Aug 1, 2012:
Time in La Paz
Distance to Date: 6073 km, 3765 mi
We are in La Paz! With Tauru's wrist and ankle still tender, and hearing from other cyclists that the road into La Paz was pretty crazy with traffic and road construction, we took the bus instead of riding. And what a good decision that was! Safety is priority numero uno. We make decisions based on what we can see and do, and this is what opens up worlds of new experiences.
La Paz marks the end of Stage 2 (of 6).
A street vendor in Oruro prepares a bath of hot oil to fry chicken and potatoes.
This photo is for all the knitters out there.
We stayed at a cheap hotel ($7/night) in Oruro and enjoyed some Pacena beer with our nightly candle light ritual.
Christi works on the computer in our room. Notice the dangling black cord. This room doesn't have an outlet; therefore, we bought an adapter that fits into the light bulb socket so that we can power the computer.
Meet Ian Lacey! He is cycling our route in the opposite direction. We have been following him for the past twelve months since he started in Deadhorse, Alaska. And now we cross paths as he continues south and we move northward. He's riding to raise money for Caregivers...
In La Paz, we stay at a Casa de Ciclista. We run into Julian (left) from Germany. We first met him in Ushuaia back in December while we were waiting for our bike to be released from Buenos Aires Customs. We meet Michael (right) of Switzerland who has been cycling around South America for the past 7 or 8 months.
And we run into Simon (center) and Martin (right), two crazy Frenchmen whom we first met in El Chalten back in February. They have been cycling north criss-crossing the Andes between Chile and Argentina the past couple of months. Simon helps Carlos (southbound cyclist from Argentina) fix his brakes.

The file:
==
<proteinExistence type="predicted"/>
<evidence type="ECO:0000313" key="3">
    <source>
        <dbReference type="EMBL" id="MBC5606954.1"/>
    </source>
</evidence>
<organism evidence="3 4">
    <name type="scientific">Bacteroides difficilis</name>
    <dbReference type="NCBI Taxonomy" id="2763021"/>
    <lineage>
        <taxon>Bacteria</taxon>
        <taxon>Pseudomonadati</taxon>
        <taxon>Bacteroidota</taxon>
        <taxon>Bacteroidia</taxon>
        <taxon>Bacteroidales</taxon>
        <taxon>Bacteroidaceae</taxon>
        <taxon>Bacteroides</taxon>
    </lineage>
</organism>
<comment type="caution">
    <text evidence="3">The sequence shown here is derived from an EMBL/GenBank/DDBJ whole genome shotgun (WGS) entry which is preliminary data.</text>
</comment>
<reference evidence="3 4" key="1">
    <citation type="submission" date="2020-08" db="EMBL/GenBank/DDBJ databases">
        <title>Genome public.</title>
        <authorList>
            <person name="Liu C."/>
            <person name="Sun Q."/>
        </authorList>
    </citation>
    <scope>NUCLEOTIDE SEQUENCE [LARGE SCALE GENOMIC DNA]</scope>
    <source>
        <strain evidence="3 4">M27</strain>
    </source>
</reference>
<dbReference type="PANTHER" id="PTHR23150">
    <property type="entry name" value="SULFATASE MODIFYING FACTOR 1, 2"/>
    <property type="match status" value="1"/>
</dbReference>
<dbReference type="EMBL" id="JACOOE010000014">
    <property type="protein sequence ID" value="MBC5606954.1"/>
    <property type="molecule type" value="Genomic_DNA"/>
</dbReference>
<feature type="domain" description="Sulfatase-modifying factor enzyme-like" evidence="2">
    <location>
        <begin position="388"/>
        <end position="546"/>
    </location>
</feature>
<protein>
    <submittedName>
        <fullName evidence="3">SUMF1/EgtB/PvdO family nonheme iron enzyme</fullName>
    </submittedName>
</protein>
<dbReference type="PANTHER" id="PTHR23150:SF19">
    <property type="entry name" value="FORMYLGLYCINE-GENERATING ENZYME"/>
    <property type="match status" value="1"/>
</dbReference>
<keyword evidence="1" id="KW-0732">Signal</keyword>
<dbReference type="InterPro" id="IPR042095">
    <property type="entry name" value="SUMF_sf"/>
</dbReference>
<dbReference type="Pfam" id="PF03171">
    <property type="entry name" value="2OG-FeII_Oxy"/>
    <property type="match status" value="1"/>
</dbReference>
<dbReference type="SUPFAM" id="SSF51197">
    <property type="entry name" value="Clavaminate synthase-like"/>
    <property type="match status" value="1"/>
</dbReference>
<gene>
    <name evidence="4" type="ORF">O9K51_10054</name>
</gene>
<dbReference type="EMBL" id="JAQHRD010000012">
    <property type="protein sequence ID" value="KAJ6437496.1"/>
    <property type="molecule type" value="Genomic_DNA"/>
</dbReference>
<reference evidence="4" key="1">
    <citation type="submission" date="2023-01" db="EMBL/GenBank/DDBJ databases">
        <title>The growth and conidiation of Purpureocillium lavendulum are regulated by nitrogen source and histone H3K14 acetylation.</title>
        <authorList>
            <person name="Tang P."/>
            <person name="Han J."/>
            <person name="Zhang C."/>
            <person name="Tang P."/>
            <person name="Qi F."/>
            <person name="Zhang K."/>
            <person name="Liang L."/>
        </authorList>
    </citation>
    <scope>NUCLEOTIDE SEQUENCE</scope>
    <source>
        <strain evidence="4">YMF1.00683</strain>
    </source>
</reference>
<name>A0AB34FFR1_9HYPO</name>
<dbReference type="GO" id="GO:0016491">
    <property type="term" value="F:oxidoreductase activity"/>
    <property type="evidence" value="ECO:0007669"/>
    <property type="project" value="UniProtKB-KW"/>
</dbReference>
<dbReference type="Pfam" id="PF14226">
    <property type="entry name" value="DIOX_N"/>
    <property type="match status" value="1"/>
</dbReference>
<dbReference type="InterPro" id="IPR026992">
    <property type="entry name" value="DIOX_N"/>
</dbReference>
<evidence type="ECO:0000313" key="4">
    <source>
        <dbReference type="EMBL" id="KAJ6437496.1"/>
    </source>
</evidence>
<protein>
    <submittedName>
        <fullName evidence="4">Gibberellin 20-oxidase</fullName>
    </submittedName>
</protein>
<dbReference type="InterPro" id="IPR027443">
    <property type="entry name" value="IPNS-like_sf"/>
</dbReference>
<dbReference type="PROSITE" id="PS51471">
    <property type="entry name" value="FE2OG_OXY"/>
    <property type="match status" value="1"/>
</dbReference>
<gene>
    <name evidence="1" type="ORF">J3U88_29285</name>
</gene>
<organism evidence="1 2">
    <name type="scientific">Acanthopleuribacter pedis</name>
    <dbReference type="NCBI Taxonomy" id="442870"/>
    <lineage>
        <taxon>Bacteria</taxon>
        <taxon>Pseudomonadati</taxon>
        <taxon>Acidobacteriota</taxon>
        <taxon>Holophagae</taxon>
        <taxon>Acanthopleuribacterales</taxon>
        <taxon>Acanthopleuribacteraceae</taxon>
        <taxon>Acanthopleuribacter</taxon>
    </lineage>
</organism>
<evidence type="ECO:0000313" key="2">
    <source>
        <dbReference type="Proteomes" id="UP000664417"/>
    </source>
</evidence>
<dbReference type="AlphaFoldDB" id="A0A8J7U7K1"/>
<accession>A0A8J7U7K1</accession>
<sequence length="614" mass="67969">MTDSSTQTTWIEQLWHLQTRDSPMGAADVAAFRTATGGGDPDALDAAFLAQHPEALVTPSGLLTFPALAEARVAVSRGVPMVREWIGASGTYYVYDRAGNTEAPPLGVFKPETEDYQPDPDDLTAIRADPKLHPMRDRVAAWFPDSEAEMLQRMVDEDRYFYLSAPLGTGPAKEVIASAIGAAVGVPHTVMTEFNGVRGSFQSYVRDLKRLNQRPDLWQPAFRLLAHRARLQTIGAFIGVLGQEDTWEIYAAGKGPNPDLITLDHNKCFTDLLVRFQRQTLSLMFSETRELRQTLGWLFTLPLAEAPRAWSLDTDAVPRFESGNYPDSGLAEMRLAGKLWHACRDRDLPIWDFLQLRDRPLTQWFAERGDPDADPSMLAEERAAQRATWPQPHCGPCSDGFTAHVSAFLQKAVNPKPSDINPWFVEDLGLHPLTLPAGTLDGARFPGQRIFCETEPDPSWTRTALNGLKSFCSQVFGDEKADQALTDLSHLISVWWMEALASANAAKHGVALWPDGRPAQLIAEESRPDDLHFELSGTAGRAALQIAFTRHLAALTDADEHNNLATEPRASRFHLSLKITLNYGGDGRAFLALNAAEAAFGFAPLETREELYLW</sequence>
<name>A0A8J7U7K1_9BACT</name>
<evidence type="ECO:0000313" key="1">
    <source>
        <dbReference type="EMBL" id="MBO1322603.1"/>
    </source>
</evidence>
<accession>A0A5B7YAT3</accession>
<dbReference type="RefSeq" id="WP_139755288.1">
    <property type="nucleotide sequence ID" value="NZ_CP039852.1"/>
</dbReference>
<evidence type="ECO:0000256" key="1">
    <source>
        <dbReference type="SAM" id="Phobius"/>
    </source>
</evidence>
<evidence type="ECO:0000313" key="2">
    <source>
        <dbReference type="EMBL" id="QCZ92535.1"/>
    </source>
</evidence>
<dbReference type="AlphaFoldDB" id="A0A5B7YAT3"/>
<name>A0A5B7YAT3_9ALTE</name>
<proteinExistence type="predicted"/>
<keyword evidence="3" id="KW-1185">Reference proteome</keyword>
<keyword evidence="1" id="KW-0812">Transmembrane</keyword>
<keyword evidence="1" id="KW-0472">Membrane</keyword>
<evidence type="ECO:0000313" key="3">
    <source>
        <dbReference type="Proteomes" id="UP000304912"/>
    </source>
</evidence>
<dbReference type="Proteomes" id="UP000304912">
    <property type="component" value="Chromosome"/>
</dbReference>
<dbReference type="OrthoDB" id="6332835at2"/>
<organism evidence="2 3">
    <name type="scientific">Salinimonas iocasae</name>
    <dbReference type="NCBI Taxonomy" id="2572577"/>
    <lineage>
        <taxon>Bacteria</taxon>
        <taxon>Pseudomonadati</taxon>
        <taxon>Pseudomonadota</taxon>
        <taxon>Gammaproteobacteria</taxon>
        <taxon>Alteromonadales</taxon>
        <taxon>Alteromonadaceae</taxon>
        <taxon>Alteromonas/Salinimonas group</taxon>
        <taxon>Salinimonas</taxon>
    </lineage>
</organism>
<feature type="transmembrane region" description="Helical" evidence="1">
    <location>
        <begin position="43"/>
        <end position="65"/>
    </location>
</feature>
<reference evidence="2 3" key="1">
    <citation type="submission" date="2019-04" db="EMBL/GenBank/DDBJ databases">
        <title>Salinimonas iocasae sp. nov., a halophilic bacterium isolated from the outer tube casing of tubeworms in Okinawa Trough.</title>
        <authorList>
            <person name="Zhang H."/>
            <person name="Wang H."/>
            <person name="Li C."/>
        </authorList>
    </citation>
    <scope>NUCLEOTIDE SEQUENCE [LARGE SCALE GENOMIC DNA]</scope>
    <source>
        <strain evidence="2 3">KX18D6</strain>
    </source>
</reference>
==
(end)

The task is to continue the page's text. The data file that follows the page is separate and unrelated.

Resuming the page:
La Paz is such a contrast to the other parts of Bolivia that we have seen.
Traffic is cluttered and chaotic.
Buildings are tall and modern.
We visit an optometrist to get new glasses for Christi. Her old ones disappeared somewhere in Bolivia.
These letters are 3 to 4 inches tall and about 15 feet in front of her, but she can barely make them out.
Now the fun begins.
Thumbs up for pink frames.
The following day, we attend a conference at a center for rehabilitation and special education. We share our story and our project to promote the capabilities of the visually impaired. Our talk supported a blind woman's insistence that people like her in Bolivia need opportunities in order to succeed. We also talk to children with visual disabilities and encouraged them to always keep in mind "se puede" (it's possible).
Dr. Ricardo Quiroga, center's director, gives us a tour of the facility. He makes sure all of his teachers for blind students meet us.
On the bus back down to La Paz, the city can be seen way down below. It sits in a bowl where the more affluent downtown area is at the bottom.
Tauru takes a break and drinks a cola like the woman in the advertisement.
Late in the afternoon, dancers perform in a plaza.
We go to pick up Christi's glasses.
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